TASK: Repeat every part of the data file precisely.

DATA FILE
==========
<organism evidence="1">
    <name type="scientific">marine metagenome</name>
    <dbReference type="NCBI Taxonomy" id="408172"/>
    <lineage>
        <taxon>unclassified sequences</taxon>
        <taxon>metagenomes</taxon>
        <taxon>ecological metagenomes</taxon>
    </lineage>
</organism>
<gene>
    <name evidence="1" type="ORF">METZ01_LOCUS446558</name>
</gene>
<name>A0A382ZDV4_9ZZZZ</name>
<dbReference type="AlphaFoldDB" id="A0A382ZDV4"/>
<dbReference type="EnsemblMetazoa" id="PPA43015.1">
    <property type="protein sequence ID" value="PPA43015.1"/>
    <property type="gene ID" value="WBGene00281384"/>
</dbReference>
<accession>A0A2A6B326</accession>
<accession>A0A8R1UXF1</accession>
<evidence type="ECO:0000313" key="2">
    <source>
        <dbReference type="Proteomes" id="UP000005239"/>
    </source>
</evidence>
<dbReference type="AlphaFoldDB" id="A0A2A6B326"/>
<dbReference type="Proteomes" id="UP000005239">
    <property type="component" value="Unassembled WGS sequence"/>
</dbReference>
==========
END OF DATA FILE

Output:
<organism evidence="1">
    <name type="scientific">marine metagenome</name>
    <dbReference type="NCBI Taxonomy" id="408172"/>
    <lineage>
        <taxon>unclassified sequences</taxon>
        <taxon>metagenomes</taxon>
        <taxon>ecological metagenomes</taxon>
    </lineage>
</organism>
<gene>
    <name evidence="1" type="ORF">METZ01_LOCUS446558</name>
</gene>
<name>A0A382ZDV4_9ZZZZ</name>
<dbReference type="AlphaFoldDB" id="A0A382ZDV4"/>
<dbReference type="EnsemblMetazoa" id="PPA43015.1">
    <property type="protein sequence ID" value="PPA43015.1"/>
    <property type="gene ID" value="WBGene00281384"/>
</dbReference>
<accession>A0A2A6B326</accession>
<accession>A0A8R1UXF1</accession>
<evidence type="ECO:0000313" key="2">
    <source>
        <dbReference type="Proteomes" id="UP000005239"/>
    </source>
</evidence>
<dbReference type="AlphaFoldDB" id="A0A2A6B326"/>
<dbReference type="Proteomes" id="UP000005239">
    <property type="component" value="Unassembled WGS sequence"/>
</dbReference>